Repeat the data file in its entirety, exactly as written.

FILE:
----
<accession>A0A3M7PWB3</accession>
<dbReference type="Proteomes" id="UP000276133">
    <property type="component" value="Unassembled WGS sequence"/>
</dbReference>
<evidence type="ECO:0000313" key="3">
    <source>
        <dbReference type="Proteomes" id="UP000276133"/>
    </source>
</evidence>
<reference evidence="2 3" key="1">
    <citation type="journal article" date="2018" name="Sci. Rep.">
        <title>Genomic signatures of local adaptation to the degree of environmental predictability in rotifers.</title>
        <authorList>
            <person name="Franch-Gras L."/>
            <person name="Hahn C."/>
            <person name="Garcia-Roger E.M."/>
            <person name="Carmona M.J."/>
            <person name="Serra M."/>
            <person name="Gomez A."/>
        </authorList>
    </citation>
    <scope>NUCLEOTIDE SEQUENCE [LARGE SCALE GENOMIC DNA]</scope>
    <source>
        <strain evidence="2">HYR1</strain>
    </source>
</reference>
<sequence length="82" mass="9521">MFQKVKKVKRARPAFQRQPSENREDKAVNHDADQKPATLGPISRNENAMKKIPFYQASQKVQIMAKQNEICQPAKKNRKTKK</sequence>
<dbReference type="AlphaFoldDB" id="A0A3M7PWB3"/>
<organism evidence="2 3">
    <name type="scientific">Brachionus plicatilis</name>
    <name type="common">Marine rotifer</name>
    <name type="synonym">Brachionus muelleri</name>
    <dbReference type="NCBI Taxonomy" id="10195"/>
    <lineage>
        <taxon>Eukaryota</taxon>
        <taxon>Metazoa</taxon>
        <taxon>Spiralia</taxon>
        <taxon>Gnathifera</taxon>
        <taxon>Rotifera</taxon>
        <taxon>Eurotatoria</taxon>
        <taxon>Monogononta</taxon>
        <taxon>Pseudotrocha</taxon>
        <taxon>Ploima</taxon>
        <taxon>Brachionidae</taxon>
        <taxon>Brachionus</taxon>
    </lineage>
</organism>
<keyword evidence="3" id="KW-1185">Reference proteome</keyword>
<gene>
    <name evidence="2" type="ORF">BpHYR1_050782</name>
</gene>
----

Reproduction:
<accession>A0A3M7PWB3</accession>
<dbReference type="Proteomes" id="UP000276133">
    <property type="component" value="Unassembled WGS sequence"/>
</dbReference>
<evidence type="ECO:0000313" key="3">
    <source>
        <dbReference type="Proteomes" id="UP000276133"/>
    </source>
</evidence>
<reference evidence="2 3" key="1">
    <citation type="journal article" date="2018" name="Sci. Rep.">
        <title>Genomic signatures of local adaptation to the degree of environmental predictability in rotifers.</title>
        <authorList>
            <person name="Franch-Gras L."/>
            <person name="Hahn C."/>
            <person name="Garcia-Roger E.M."/>
            <person name="Carmona M.J."/>
            <person name="Serra M."/>
            <person name="Gomez A."/>
        </authorList>
    </citation>
    <scope>NUCLEOTIDE SEQUENCE [LARGE SCALE GENOMIC DNA]</scope>
    <source>
        <strain evidence="2">HYR1</strain>
    </source>
</reference>
<sequence length="82" mass="9521">MFQKVKKVKRARPAFQRQPSENREDKAVNHDADQKPATLGPISRNENAMKKIPFYQASQKVQIMAKQNEICQPAKKNRKTKK</sequence>
<dbReference type="AlphaFoldDB" id="A0A3M7PWB3"/>
<organism evidence="2 3">
    <name type="scientific">Brachionus plicatilis</name>
    <name type="common">Marine rotifer</name>
    <name type="synonym">Brachionus muelleri</name>
    <dbReference type="NCBI Taxonomy" id="10195"/>
    <lineage>
        <taxon>Eukaryota</taxon>
        <taxon>Metazoa</taxon>
        <taxon>Spiralia</taxon>
        <taxon>Gnathifera</taxon>
        <taxon>Rotifera</taxon>
        <taxon>Eurotatoria</taxon>
        <taxon>Monogononta</taxon>
        <taxon>Pseudotrocha</taxon>
        <taxon>Ploima</taxon>
        <taxon>Brachionidae</taxon>
        <taxon>Brachionus</taxon>
    </lineage>
</organism>
<keyword evidence="3" id="KW-1185">Reference proteome</keyword>
<gene>
    <name evidence="2" type="ORF">BpHYR1_050782</name>
</gene>